Actually

He pauses, remembering having read somewhere that using "actually" as a
prefix to a declaration often indicates a lie will follow.

He pauses, wondering if what he is about to say is truth or fiction. Not so
much one or the other, perhaps a mix, perhaps a selective reading of the
past.

He restarts. Actually, ambivalence is not what is disturbing him; it is
just a cloak, thrown rapidly over the budding, the bubbling up of something
that he would prefer to remain hidden, not to be thought about. Saying he
is ambivalent gives him time to take the deep breaths necessary before
starting the sifting process, the archaeological dig.

The obituary part of it does not disturb him, for the significant reality
is that this writer has been dead to him for a long time, killed by
separation, the act of not-seeing. What contact there has been in nearly
forty years has been the gathering of memento mori—that first book of
poems, signed, numbered, bought four or so years ago in a secondhand store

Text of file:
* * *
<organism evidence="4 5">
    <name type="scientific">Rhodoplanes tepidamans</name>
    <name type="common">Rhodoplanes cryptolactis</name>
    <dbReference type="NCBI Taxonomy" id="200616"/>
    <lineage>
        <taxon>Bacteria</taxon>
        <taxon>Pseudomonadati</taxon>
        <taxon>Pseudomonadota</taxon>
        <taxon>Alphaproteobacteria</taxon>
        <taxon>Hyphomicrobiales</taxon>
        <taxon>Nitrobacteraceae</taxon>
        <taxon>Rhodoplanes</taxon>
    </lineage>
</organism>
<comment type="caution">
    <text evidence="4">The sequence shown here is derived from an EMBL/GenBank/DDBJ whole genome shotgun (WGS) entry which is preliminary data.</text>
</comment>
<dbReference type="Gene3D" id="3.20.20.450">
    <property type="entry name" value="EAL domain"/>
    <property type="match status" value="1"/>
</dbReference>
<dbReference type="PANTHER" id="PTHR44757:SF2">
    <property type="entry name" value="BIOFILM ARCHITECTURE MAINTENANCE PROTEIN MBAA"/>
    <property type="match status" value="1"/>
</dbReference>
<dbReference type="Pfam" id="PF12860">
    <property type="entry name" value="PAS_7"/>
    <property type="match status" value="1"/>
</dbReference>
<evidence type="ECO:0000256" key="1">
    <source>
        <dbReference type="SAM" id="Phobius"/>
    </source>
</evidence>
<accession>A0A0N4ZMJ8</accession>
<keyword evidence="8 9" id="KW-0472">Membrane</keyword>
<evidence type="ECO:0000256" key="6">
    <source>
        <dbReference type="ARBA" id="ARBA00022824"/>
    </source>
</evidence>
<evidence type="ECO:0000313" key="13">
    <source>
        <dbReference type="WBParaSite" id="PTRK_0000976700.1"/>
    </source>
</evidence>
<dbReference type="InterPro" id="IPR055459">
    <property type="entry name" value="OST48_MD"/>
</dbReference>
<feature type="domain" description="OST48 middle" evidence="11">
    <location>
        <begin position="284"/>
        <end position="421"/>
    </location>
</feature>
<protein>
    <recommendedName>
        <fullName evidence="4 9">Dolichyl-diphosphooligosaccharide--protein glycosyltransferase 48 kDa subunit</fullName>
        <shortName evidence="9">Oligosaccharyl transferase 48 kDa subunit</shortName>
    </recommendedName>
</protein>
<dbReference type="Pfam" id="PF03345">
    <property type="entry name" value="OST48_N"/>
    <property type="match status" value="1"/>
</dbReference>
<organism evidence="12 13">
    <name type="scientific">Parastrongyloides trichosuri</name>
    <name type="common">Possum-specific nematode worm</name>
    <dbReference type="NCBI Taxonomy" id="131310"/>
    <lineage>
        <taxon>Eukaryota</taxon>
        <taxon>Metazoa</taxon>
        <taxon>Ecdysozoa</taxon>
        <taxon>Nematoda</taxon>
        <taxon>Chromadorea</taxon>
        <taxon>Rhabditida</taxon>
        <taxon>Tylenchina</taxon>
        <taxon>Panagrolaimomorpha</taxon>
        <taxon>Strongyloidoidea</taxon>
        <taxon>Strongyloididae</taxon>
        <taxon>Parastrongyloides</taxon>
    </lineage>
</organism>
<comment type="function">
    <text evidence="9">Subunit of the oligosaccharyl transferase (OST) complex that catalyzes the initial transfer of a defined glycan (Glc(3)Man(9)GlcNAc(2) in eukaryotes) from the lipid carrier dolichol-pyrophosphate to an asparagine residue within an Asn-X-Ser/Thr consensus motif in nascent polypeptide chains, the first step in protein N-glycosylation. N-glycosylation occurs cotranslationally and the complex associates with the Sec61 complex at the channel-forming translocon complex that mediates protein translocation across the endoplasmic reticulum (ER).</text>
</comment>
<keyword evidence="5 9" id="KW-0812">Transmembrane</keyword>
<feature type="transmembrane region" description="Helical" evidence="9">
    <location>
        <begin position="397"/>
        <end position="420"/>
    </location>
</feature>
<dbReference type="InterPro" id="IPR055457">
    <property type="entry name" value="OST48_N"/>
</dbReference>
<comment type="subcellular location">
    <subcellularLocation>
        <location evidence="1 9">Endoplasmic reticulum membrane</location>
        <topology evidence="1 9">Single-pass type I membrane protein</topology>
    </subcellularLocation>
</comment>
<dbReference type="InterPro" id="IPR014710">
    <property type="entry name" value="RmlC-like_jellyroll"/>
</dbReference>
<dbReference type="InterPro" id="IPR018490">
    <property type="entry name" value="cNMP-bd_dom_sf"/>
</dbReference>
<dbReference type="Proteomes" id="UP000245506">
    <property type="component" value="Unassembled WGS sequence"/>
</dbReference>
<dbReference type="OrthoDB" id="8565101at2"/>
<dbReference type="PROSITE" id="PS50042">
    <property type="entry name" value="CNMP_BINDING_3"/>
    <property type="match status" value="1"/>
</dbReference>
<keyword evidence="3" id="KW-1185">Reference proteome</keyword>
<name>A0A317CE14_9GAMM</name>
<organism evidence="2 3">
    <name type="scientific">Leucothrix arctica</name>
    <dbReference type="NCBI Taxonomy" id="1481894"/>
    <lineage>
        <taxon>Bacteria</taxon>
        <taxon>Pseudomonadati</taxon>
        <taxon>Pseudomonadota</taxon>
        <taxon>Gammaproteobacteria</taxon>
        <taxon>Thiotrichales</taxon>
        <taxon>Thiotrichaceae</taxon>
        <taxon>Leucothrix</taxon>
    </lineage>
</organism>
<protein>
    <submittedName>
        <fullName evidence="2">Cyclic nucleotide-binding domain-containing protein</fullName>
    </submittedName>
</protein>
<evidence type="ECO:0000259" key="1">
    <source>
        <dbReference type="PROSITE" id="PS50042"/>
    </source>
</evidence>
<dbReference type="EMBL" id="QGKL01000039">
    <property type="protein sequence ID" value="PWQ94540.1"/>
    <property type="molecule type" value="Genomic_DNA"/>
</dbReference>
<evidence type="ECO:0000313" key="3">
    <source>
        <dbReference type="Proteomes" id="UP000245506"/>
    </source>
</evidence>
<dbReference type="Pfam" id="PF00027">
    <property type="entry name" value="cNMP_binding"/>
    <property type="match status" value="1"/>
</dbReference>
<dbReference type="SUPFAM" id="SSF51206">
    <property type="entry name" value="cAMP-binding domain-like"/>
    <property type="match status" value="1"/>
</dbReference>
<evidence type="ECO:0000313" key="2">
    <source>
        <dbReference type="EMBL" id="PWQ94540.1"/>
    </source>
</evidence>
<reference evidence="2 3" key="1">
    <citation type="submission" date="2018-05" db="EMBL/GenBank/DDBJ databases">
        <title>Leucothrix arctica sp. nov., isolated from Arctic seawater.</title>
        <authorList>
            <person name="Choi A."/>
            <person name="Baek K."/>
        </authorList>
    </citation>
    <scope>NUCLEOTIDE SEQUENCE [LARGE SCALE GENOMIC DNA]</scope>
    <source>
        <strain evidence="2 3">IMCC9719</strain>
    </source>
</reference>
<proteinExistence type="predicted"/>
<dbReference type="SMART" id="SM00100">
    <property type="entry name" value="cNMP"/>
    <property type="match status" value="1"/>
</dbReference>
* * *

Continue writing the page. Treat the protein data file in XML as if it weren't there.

in Auckland, thirty years after its publication—or the literary equivalent
of laying flowers on a grave, writing a poem dedicated to & named for the
writer.

& not just dead to him, but to many others. A decades-long wake, not
talking of the dead but asking after him. "Have you heard anything
of.....?" Now, it appears, it is time to exhume the corpse, even though it
is not yet a corpse, since by the time the autopsy is performed & the
obituary is written it may well be so.

He recalls that at times in the past, if a high-born lady fell ill,
diagnosis would be carried out on a handmaiden or a servant for it was
considered improper for the lady to be inspected deshabillé. Here, too,
the first stroke of the knife will fall elsewhere; before writing the
obituary of the other, he has to begin by writing his own.

poet's biography ->